Life for businesses on Portlaoise's Main Street continues to be one of challenges and opportunities.
As detailed in the AGM of the Downtown Portlaoise Traders Group last week, many new businesses have opened in the town and this, of course, is to be welcomed.
However, it has not offset the number of closures that have taken place over the past year, with some well established businesses closing their doors, and with them goes a quality of business and trading experience that is in many ways irreplacable.
The issues facing Portlaoise are much the same for any other town its size and have been detailed many times.
However, Portlaoise does possesse a number of advantages, that should not be overlooked.
The streetscape itself is attractive and lends itself to the independent busineseses and artisan producers.
The Town's heritage was noted by the Downtown group and it too can be more of an asset.
Moreover, there is a vision or plan for the town, and whether you agree with it or not, this is a positive thing.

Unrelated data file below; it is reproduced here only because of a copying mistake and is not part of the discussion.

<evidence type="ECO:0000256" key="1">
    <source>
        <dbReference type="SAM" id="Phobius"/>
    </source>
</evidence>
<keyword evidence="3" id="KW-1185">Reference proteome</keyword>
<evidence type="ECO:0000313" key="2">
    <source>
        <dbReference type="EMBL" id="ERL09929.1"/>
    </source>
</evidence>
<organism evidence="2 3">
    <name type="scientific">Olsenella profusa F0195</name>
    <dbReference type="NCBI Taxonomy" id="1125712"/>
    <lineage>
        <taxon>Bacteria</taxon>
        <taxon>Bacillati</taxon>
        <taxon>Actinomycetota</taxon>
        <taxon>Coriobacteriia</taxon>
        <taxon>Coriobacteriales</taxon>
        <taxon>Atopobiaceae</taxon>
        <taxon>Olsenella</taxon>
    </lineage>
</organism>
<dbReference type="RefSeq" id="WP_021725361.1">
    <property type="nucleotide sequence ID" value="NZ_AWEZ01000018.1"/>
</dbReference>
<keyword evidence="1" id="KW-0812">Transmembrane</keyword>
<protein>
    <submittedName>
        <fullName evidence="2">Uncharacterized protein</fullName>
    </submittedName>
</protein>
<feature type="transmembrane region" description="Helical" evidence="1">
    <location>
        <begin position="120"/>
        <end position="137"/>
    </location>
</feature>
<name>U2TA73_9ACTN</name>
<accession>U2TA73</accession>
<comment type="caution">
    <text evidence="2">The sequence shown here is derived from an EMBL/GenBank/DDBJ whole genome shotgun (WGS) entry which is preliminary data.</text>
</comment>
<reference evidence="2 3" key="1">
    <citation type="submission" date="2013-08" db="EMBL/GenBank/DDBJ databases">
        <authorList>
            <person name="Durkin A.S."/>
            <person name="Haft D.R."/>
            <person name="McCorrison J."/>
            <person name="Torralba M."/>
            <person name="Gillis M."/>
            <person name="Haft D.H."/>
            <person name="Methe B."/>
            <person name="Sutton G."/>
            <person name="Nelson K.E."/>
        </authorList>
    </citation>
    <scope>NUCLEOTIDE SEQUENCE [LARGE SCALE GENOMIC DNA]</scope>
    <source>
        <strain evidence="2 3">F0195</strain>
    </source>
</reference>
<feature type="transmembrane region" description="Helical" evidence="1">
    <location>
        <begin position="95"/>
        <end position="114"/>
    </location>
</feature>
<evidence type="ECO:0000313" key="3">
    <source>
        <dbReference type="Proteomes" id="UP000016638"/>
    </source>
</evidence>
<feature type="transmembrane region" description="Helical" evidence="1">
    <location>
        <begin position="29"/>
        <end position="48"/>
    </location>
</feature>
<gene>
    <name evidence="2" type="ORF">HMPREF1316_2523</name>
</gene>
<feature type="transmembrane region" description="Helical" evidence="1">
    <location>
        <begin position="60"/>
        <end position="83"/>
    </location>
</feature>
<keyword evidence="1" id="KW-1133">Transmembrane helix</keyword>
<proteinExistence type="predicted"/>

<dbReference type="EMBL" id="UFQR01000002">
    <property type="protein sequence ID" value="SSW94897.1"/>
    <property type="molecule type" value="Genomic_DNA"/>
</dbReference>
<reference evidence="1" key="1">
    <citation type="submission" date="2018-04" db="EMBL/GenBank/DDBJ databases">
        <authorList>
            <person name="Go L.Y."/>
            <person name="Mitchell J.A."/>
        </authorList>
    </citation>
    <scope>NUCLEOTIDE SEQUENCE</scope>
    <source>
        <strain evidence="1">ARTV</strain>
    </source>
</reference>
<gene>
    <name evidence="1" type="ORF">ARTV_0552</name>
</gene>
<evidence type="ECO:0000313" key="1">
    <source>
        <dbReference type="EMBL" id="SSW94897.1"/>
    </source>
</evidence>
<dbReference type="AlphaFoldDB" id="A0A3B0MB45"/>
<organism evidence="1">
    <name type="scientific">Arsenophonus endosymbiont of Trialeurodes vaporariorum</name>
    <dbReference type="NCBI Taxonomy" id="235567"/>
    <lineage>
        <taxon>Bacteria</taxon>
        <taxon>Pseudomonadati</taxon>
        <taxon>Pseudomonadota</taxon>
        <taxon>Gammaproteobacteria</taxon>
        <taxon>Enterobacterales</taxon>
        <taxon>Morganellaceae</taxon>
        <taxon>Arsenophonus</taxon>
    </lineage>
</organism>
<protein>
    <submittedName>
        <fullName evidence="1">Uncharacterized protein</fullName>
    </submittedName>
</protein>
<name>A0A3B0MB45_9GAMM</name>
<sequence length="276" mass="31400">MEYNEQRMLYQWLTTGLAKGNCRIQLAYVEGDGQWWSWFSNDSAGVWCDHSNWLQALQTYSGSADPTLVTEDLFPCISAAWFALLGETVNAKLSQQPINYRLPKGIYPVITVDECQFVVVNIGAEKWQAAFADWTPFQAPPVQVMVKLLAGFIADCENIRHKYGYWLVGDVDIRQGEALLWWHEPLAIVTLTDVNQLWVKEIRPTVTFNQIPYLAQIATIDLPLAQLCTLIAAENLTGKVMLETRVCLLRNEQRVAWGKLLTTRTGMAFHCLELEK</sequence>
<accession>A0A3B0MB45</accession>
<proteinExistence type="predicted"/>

The Portlaoise Public Realm strategy addresses in a fundamental way much of the town's physical infrastructure, in an effort to improve and enhance it.
Not everyone agrees with it and there is understandable trepiditation amongst many as to what it might entail.
However, the considerations of initiatives such as the limited pedestrianisation of Main Street, as well as tackling dereliction and vacant properties are practical steps that could be acted on fairly quickly.
Similarly, linking the old and new parts of town, an issue which was well aired at the public meetings on the strategy, should be examined in more detail.
And not forgetting the old convent site, currently for sale, which does have the potential to change the dynamic of the downtown area. The eventual use of this site is anyone's guess at present.
Initiatives such as the extension to 45 minutes free parking should help.
More importantly the process that began with the Public Realm Strategy should continue, with all the stakeholders involved.
Even having working groups engaged in meetings and dialogue on the issues involved can be very useful in facing up to the challenges of doing business.